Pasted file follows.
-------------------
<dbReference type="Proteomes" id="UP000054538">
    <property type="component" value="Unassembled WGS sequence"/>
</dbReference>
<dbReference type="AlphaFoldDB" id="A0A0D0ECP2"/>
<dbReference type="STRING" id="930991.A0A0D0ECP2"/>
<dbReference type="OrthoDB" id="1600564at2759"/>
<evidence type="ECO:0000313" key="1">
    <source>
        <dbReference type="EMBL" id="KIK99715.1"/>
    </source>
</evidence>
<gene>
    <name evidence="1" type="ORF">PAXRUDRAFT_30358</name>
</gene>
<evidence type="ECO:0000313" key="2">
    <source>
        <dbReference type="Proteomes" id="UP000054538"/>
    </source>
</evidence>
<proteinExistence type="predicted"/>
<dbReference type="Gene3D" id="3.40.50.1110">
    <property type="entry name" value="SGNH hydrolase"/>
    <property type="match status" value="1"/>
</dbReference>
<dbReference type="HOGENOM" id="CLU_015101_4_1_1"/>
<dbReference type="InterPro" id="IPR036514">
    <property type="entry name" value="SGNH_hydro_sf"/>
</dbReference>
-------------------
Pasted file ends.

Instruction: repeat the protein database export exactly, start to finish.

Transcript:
<dbReference type="Proteomes" id="UP000054538">
    <property type="component" value="Unassembled WGS sequence"/>
</dbReference>
<dbReference type="AlphaFoldDB" id="A0A0D0ECP2"/>
<dbReference type="STRING" id="930991.A0A0D0ECP2"/>
<dbReference type="OrthoDB" id="1600564at2759"/>
<evidence type="ECO:0000313" key="1">
    <source>
        <dbReference type="EMBL" id="KIK99715.1"/>
    </source>
</evidence>
<gene>
    <name evidence="1" type="ORF">PAXRUDRAFT_30358</name>
</gene>
<evidence type="ECO:0000313" key="2">
    <source>
        <dbReference type="Proteomes" id="UP000054538"/>
    </source>
</evidence>
<proteinExistence type="predicted"/>
<dbReference type="Gene3D" id="3.40.50.1110">
    <property type="entry name" value="SGNH hydrolase"/>
    <property type="match status" value="1"/>
</dbReference>
<dbReference type="HOGENOM" id="CLU_015101_4_1_1"/>
<dbReference type="InterPro" id="IPR036514">
    <property type="entry name" value="SGNH_hydro_sf"/>
</dbReference>